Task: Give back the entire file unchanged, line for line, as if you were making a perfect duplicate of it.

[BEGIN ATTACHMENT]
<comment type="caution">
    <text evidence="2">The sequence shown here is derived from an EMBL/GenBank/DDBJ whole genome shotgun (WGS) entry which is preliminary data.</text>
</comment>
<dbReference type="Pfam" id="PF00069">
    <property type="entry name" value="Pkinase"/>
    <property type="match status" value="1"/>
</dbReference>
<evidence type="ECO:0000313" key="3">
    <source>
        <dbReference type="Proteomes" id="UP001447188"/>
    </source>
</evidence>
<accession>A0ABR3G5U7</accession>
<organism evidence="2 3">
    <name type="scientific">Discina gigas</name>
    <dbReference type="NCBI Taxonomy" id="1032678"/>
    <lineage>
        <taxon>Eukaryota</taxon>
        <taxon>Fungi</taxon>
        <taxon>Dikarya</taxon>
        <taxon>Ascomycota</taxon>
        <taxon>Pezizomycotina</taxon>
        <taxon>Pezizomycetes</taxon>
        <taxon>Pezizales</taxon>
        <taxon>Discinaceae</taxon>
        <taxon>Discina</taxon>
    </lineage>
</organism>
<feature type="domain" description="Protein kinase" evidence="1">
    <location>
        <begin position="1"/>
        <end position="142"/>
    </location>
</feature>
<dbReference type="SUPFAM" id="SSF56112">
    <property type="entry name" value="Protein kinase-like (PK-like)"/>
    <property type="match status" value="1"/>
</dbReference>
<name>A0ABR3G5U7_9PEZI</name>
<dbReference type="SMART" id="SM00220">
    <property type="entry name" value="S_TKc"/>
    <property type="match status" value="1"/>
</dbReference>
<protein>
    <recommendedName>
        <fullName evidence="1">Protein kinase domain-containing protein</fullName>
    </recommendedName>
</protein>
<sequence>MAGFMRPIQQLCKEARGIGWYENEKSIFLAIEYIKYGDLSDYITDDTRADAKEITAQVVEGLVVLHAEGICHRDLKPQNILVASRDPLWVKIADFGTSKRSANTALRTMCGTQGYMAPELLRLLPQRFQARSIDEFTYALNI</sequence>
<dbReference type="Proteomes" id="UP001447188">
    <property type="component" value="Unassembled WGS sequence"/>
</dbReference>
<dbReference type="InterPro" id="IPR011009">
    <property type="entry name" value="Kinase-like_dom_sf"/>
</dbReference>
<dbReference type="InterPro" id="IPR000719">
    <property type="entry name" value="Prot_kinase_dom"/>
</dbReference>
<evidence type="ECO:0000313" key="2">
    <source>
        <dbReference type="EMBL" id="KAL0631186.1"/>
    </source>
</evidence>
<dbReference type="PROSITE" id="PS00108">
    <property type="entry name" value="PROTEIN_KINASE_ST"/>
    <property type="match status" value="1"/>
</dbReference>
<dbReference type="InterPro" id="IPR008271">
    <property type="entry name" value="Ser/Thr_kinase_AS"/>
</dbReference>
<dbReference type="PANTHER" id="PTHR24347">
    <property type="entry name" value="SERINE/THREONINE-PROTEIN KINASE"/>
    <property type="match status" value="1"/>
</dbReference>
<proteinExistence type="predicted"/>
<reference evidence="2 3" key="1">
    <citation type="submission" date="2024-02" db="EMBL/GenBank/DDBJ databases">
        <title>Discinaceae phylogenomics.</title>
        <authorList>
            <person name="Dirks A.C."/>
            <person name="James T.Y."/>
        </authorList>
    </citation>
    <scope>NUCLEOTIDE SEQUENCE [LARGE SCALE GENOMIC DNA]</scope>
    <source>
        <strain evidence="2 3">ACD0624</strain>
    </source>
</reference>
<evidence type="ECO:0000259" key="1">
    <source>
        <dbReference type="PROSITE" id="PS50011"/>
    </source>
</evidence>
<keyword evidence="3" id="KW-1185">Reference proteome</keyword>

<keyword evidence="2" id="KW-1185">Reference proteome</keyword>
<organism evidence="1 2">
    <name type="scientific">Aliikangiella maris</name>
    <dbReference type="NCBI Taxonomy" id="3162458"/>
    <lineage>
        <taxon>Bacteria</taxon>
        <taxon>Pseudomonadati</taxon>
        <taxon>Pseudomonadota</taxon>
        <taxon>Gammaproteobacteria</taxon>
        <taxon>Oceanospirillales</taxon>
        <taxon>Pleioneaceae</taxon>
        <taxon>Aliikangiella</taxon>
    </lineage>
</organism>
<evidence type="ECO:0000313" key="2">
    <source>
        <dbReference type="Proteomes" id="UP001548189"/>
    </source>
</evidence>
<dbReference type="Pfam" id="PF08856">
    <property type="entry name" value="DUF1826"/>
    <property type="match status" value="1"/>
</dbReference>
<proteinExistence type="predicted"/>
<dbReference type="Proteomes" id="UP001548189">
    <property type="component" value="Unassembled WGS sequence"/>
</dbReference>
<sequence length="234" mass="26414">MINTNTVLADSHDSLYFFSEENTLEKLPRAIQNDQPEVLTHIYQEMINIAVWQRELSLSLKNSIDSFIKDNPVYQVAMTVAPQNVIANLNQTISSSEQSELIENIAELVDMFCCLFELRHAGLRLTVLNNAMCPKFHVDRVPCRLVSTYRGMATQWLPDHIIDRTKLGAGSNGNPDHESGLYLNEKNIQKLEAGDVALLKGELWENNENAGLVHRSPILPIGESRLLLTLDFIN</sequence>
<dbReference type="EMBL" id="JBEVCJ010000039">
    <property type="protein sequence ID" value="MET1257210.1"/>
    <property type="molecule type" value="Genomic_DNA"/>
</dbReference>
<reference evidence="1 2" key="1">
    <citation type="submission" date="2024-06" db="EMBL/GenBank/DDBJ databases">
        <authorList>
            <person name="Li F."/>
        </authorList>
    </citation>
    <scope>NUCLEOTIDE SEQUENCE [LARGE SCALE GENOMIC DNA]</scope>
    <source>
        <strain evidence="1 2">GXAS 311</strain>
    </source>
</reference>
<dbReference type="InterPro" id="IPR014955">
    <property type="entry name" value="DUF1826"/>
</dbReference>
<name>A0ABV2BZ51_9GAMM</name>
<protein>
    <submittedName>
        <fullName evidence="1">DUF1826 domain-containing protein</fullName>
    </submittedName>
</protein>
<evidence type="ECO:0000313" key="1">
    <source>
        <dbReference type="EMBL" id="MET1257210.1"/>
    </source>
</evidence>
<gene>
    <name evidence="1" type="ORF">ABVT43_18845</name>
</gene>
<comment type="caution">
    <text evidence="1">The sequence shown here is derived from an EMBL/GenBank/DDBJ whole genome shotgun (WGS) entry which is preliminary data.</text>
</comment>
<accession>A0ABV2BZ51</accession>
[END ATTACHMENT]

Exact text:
<comment type="caution">
    <text evidence="2">The sequence shown here is derived from an EMBL/GenBank/DDBJ whole genome shotgun (WGS) entry which is preliminary data.</text>
</comment>
<dbReference type="Pfam" id="PF00069">
    <property type="entry name" value="Pkinase"/>
    <property type="match status" value="1"/>
</dbReference>
<evidence type="ECO:0000313" key="3">
    <source>
        <dbReference type="Proteomes" id="UP001447188"/>
    </source>
</evidence>
<accession>A0ABR3G5U7</accession>
<organism evidence="2 3">
    <name type="scientific">Discina gigas</name>
    <dbReference type="NCBI Taxonomy" id="1032678"/>
    <lineage>
        <taxon>Eukaryota</taxon>
        <taxon>Fungi</taxon>
        <taxon>Dikarya</taxon>
        <taxon>Ascomycota</taxon>
        <taxon>Pezizomycotina</taxon>
        <taxon>Pezizomycetes</taxon>
        <taxon>Pezizales</taxon>
        <taxon>Discinaceae</taxon>
        <taxon>Discina</taxon>
    </lineage>
</organism>
<feature type="domain" description="Protein kinase" evidence="1">
    <location>
        <begin position="1"/>
        <end position="142"/>
    </location>
</feature>
<dbReference type="SUPFAM" id="SSF56112">
    <property type="entry name" value="Protein kinase-like (PK-like)"/>
    <property type="match status" value="1"/>
</dbReference>
<name>A0ABR3G5U7_9PEZI</name>
<dbReference type="SMART" id="SM00220">
    <property type="entry name" value="S_TKc"/>
    <property type="match status" value="1"/>
</dbReference>
<protein>
    <recommendedName>
        <fullName evidence="1">Protein kinase domain-containing protein</fullName>
    </recommendedName>
</protein>
<sequence>MAGFMRPIQQLCKEARGIGWYENEKSIFLAIEYIKYGDLSDYITDDTRADAKEITAQVVEGLVVLHAEGICHRDLKPQNILVASRDPLWVKIADFGTSKRSANTALRTMCGTQGYMAPELLRLLPQRFQARSIDEFTYALNI</sequence>
<dbReference type="Proteomes" id="UP001447188">
    <property type="component" value="Unassembled WGS sequence"/>
</dbReference>
<dbReference type="InterPro" id="IPR011009">
    <property type="entry name" value="Kinase-like_dom_sf"/>
</dbReference>
<dbReference type="InterPro" id="IPR000719">
    <property type="entry name" value="Prot_kinase_dom"/>
</dbReference>
<evidence type="ECO:0000313" key="2">
    <source>
        <dbReference type="EMBL" id="KAL0631186.1"/>
    </source>
</evidence>
<dbReference type="PROSITE" id="PS00108">
    <property type="entry name" value="PROTEIN_KINASE_ST"/>
    <property type="match status" value="1"/>
</dbReference>
<dbReference type="InterPro" id="IPR008271">
    <property type="entry name" value="Ser/Thr_kinase_AS"/>
</dbReference>
<dbReference type="PANTHER" id="PTHR24347">
    <property type="entry name" value="SERINE/THREONINE-PROTEIN KINASE"/>
    <property type="match status" value="1"/>
</dbReference>
<proteinExistence type="predicted"/>
<reference evidence="2 3" key="1">
    <citation type="submission" date="2024-02" db="EMBL/GenBank/DDBJ databases">
        <title>Discinaceae phylogenomics.</title>
        <authorList>
            <person name="Dirks A.C."/>
            <person name="James T.Y."/>
        </authorList>
    </citation>
    <scope>NUCLEOTIDE SEQUENCE [LARGE SCALE GENOMIC DNA]</scope>
    <source>
        <strain evidence="2 3">ACD0624</strain>
    </source>
</reference>
<evidence type="ECO:0000259" key="1">
    <source>
        <dbReference type="PROSITE" id="PS50011"/>
    </source>
</evidence>
<keyword evidence="3" id="KW-1185">Reference proteome</keyword>

<keyword evidence="2" id="KW-1185">Reference proteome</keyword>
<organism evidence="1 2">
    <name type="scientific">Aliikangiella maris</name>
    <dbReference type="NCBI Taxonomy" id="3162458"/>
    <lineage>
        <taxon>Bacteria</taxon>
        <taxon>Pseudomonadati</taxon>
        <taxon>Pseudomonadota</taxon>
        <taxon>Gammaproteobacteria</taxon>
        <taxon>Oceanospirillales</taxon>
        <taxon>Pleioneaceae</taxon>
        <taxon>Aliikangiella</taxon>
    </lineage>
</organism>
<evidence type="ECO:0000313" key="2">
    <source>
        <dbReference type="Proteomes" id="UP001548189"/>
    </source>
</evidence>
<dbReference type="Pfam" id="PF08856">
    <property type="entry name" value="DUF1826"/>
    <property type="match status" value="1"/>
</dbReference>
<proteinExistence type="predicted"/>
<dbReference type="Proteomes" id="UP001548189">
    <property type="component" value="Unassembled WGS sequence"/>
</dbReference>
<sequence length="234" mass="26414">MINTNTVLADSHDSLYFFSEENTLEKLPRAIQNDQPEVLTHIYQEMINIAVWQRELSLSLKNSIDSFIKDNPVYQVAMTVAPQNVIANLNQTISSSEQSELIENIAELVDMFCCLFELRHAGLRLTVLNNAMCPKFHVDRVPCRLVSTYRGMATQWLPDHIIDRTKLGAGSNGNPDHESGLYLNEKNIQKLEAGDVALLKGELWENNENAGLVHRSPILPIGESRLLLTLDFIN</sequence>
<dbReference type="EMBL" id="JBEVCJ010000039">
    <property type="protein sequence ID" value="MET1257210.1"/>
    <property type="molecule type" value="Genomic_DNA"/>
</dbReference>
<reference evidence="1 2" key="1">
    <citation type="submission" date="2024-06" db="EMBL/GenBank/DDBJ databases">
        <authorList>
            <person name="Li F."/>
        </authorList>
    </citation>
    <scope>NUCLEOTIDE SEQUENCE [LARGE SCALE GENOMIC DNA]</scope>
    <source>
        <strain evidence="1 2">GXAS 311</strain>
    </source>
</reference>
<dbReference type="InterPro" id="IPR014955">
    <property type="entry name" value="DUF1826"/>
</dbReference>
<name>A0ABV2BZ51_9GAMM</name>
<protein>
    <submittedName>
        <fullName evidence="1">DUF1826 domain-containing protein</fullName>
    </submittedName>
</protein>
<evidence type="ECO:0000313" key="1">
    <source>
        <dbReference type="EMBL" id="MET1257210.1"/>
    </source>
</evidence>
<gene>
    <name evidence="1" type="ORF">ABVT43_18845</name>
</gene>
<comment type="caution">
    <text evidence="1">The sequence shown here is derived from an EMBL/GenBank/DDBJ whole genome shotgun (WGS) entry which is preliminary data.</text>
</comment>
<accession>A0ABV2BZ51</accession>